Love never gives up, even though the issues are complex and the statistics staggering.

Love cares more about the oppression of others than personal convenience.

Love doesn’t want for the sake of acquiring, but considers need.

Love doesn’t strut—how can it? We are all implicated in injustice.

It doesn’t have a swelled head, but walks humbly.

It doesn’t force itself on others (rushing in with solutions), but lifts them up.

It doesn’t keep score of the sins of others or revel when others are stuck in a lower social status—progress and redemption are more important than self-preservation.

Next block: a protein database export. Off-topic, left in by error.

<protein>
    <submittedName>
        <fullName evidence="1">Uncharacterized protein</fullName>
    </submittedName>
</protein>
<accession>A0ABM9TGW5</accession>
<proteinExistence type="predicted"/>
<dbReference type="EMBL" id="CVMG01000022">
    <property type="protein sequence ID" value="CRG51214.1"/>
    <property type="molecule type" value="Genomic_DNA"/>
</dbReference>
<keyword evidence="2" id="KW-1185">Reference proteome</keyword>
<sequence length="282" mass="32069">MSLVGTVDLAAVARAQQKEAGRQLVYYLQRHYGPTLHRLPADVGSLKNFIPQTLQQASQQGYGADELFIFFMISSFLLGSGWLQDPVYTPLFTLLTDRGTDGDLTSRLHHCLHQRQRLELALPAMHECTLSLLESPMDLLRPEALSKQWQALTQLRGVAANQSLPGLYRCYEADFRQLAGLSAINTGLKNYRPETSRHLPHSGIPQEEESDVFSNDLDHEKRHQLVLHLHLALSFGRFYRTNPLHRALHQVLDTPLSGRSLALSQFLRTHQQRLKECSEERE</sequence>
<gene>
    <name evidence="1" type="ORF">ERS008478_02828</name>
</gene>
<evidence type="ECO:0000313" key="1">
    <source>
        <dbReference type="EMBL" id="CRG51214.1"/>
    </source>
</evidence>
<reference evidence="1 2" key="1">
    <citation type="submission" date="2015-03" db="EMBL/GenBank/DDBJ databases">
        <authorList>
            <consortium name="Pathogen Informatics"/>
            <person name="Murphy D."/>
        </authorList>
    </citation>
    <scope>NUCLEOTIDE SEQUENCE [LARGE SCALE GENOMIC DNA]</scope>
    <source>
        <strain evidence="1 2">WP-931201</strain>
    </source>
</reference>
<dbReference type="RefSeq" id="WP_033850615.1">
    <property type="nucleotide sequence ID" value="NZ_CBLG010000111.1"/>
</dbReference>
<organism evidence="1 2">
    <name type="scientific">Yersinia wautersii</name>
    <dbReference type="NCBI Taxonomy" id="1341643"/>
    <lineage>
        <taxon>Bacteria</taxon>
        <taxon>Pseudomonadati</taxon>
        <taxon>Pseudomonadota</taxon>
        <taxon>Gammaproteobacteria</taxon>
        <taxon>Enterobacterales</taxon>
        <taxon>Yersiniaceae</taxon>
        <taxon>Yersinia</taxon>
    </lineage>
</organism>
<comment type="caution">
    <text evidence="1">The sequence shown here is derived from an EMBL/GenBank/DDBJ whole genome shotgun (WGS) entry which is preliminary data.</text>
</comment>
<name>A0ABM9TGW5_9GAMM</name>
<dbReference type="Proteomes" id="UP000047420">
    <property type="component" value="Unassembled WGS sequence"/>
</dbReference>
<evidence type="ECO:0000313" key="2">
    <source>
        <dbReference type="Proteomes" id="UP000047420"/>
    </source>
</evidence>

Love takes pleasure in the flowering of truth, puts up with anything for the sake of shalom.

Love trusts that redemption is God’s initiative,

And expects that the best is yet to come.

Love mixes every one part despair with nine parts of hope,

And keeps going till justice reigns.

I believe Eric referred to this phenomenon as “dislocated reading”—the idea that moving ourselves away from geographic or physical familiarity or comfort will cause words to carry new meanings, depending on our environment. While my theology hasn’t always encompassed “an awareness that Christ in in the poor and oppressed, waiting to be loved and served” (another “consequence of justice” outlined by Campolo and Darling) I am finding that Scripture has always been ready to shed light on these truths to those who have ears to hear ( 41).

Creation